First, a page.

HI: Do you tape every show you play?
TS: Yep, we taped every show this tour.
CM: Yeah, I don't know. We call it 'the magic'. Which is what everybody in the jam world is looking for. If you're a blues fan or a jazz fan you're not so much looking for that magic. You might be looking for a lot of notes. Or you might be looking for this one guy's trademark sound. But the jam community wants some crazy connection to happen no matter what.
TS: It's also good playing for a group of people that is so intense. You'd be surprised how intense today's jam band fan is. They're sitting there picking out every little thing. It's like playing for a bunch of judges in the Olympics or something.
CM: But deep down they're all mellow. They're accepting.
TS: Oh yeah, they're accepting, but it's great that they are listening that intently because I mean, you can't just get up on stage and screw off.
HI: What kinds of things do you do in rehearsal to facilitate a group dynamic?
TS: We have deep discussions about what we're playing.
CM: We'll remember minutes of a show from months ago. And we'll ask ourselves, well what happened at that show? Then we'll analyze it to death. That's what we do.
HI: Do you feel good coming out of a discussion like that?
CM: Sometimes we feel bad, sometimes we feel good but it's all for the better of the group. It's all better that way.
TS: I think we do. Very rarely has it ended badly.
CM: We have a thing in our band where we're allowed to say pretty much whatever we want to say. We're not trying to make someone cry or anything like that, but you should be able to take that kind of criticism in order for general observation. When things work, we're like fascinated by it. We're like, wow, why is tonight working and why did last night not work? The same fucking song. Why tonight, why did this happen. And we'll all talk about it until we fall asleep or we'll sometimes wake up the next morning and keep talking about it.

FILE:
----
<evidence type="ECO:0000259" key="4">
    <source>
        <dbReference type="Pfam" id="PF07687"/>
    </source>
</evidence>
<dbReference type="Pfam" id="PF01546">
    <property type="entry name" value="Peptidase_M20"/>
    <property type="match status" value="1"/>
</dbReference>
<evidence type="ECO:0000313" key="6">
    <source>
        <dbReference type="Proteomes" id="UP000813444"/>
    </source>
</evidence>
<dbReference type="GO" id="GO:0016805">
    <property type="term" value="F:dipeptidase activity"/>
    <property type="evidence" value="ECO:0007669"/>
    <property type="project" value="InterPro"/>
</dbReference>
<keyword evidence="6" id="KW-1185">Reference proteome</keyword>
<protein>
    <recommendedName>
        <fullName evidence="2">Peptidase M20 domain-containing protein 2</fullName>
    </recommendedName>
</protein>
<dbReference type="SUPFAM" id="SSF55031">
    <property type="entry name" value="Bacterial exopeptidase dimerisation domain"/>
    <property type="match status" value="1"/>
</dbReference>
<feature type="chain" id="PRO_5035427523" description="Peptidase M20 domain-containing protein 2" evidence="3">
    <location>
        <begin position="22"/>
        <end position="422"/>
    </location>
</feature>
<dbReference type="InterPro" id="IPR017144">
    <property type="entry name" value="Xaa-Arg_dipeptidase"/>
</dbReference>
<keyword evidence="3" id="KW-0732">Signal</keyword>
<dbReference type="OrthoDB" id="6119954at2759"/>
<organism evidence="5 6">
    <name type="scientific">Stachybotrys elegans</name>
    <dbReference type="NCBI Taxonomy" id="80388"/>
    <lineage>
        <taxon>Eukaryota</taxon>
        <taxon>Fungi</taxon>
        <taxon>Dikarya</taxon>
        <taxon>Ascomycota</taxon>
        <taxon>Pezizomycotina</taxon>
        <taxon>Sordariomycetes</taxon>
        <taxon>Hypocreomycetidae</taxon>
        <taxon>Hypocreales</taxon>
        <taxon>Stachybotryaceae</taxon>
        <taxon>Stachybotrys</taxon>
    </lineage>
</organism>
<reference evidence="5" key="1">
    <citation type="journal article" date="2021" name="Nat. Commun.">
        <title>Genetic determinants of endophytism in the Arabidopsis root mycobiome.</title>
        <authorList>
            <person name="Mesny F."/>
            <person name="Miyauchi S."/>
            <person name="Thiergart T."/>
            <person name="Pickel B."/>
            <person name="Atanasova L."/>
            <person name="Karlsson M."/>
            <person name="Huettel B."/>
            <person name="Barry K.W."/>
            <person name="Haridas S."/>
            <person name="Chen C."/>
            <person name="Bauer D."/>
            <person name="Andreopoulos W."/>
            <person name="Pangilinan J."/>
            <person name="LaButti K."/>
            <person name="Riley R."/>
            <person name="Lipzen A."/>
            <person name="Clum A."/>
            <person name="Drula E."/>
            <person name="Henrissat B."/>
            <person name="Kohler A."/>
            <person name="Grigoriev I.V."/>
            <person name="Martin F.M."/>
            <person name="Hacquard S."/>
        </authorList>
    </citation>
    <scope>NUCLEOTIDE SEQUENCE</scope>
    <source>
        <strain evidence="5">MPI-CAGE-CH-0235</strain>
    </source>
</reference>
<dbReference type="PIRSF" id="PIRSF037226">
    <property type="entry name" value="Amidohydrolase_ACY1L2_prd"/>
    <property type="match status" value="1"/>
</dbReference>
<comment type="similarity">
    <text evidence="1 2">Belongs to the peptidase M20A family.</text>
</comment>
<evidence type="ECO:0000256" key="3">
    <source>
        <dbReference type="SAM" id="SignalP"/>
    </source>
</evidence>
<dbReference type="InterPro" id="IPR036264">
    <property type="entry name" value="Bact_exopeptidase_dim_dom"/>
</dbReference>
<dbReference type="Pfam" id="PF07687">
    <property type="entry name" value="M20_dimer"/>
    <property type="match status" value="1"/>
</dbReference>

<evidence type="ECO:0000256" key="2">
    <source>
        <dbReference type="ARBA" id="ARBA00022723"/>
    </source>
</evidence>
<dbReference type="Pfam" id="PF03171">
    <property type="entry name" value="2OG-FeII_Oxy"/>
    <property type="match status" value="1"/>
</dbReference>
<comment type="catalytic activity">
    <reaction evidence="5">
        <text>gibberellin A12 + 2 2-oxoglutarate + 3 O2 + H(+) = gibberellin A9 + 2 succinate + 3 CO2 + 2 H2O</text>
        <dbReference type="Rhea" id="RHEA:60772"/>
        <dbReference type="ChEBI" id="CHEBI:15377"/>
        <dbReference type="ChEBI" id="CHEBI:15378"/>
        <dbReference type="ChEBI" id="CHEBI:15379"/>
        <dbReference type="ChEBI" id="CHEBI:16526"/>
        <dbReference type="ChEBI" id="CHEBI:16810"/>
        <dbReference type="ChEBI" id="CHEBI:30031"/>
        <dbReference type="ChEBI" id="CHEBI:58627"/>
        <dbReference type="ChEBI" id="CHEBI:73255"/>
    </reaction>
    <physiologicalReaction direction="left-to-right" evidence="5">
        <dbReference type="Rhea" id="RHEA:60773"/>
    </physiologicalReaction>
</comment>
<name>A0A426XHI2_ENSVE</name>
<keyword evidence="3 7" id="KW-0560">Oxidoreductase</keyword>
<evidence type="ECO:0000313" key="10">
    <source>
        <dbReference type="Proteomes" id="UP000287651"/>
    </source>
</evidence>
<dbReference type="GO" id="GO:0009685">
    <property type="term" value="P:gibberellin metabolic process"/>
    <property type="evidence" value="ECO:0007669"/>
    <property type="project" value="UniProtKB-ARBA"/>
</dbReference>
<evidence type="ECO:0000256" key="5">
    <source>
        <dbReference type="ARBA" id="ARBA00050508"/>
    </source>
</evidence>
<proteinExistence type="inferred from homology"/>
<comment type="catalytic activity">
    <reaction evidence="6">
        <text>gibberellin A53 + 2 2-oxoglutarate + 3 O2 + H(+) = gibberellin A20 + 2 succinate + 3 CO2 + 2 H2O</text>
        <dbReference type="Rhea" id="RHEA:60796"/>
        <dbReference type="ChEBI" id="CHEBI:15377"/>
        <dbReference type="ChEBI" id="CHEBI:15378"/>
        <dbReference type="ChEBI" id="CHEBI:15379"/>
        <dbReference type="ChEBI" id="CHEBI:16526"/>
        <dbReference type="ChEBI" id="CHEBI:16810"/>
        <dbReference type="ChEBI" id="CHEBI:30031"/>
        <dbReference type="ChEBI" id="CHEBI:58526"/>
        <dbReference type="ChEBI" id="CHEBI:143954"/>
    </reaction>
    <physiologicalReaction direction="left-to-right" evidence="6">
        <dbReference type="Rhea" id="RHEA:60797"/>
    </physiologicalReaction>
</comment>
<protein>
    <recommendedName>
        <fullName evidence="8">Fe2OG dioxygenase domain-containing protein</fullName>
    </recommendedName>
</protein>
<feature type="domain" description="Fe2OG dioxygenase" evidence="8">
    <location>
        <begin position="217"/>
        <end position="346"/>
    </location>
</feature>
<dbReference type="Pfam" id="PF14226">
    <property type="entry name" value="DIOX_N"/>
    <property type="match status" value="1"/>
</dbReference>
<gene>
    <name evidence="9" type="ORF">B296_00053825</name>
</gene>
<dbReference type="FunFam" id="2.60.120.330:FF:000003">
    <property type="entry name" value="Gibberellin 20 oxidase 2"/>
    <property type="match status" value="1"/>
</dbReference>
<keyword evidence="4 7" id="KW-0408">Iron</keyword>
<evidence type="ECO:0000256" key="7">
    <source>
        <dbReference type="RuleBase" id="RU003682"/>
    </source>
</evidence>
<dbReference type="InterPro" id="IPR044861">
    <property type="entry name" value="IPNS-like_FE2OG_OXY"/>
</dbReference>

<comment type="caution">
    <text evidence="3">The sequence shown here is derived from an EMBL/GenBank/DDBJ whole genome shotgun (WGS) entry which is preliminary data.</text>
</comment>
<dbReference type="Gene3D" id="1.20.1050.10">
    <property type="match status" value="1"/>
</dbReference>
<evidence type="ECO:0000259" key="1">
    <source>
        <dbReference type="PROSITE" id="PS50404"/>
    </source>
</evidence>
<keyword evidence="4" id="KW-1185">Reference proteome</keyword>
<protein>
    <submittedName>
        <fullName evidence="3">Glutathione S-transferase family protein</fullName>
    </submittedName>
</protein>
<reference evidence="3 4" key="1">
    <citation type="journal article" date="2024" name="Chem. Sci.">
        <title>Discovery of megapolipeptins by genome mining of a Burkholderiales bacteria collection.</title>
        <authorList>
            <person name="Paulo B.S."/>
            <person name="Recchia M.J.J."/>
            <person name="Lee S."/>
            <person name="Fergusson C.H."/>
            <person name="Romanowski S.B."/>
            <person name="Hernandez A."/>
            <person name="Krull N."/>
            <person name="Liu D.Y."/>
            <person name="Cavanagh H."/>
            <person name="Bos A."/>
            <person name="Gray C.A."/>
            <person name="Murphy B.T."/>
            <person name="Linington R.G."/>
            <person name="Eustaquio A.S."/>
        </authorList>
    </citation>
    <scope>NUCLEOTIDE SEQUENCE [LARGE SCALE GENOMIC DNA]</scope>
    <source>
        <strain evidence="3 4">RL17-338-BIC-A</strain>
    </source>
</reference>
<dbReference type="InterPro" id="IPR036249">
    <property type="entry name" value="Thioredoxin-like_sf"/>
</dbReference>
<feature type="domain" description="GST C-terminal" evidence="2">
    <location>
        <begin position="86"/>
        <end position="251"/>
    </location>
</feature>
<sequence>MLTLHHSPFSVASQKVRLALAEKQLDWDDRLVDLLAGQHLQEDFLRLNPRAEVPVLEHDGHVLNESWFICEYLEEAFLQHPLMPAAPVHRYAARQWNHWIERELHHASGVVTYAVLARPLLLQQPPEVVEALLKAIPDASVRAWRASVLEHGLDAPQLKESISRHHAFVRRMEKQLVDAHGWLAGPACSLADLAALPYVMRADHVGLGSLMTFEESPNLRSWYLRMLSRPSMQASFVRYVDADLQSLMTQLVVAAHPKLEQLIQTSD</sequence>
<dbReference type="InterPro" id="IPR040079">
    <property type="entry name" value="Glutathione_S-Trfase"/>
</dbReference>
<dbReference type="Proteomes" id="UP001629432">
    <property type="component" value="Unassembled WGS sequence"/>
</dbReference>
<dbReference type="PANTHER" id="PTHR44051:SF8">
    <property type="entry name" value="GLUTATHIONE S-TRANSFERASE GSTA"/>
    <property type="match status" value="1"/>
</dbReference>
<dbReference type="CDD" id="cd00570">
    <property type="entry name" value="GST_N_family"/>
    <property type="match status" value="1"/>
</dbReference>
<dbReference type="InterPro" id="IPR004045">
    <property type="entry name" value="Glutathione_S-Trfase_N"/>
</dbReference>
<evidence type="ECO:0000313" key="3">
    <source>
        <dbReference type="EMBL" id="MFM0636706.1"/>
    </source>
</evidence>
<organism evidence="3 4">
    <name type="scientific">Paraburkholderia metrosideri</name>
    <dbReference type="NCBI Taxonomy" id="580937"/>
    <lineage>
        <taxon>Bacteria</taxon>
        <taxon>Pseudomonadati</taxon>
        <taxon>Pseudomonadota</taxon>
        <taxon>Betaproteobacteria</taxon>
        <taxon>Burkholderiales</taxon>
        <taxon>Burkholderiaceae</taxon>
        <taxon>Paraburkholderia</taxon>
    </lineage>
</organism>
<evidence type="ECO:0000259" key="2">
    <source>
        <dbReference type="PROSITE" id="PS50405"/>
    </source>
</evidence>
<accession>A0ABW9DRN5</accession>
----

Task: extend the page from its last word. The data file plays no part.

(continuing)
HI: So you spend a lot of time on the road listening to your tapes of the previous night. What else do you do?
TS: We talk a lot.
CM: (laughing) Everything we do in the van is strictly legal. Everything. We talk a lot, there are certain bodily functions that come out a lot. The windows go down, the windows go up, windows go down. We drive. We listen to music.
HI: Shifting gears, Todd you’ve been in the band for two years now right?
TS: Just over two years, I had my two year anniversary a couple of weeks ago.
HI: Was there any initiation for you?
TS: Marc and I toured together for two weeks. It was seamless which was really cool because when they asked me to join the band I had a week to learn all this music. And instead of going out there and being put under the gun right away, for a couple weeks I toured with Marc. Marc would play and I would come out and sit in and I would play a tune. Slowly it was less him and more me until it was all me. It was great. Scortino taught me a lot when I joined. He's one of the funniest people I've ever, ever met in my life.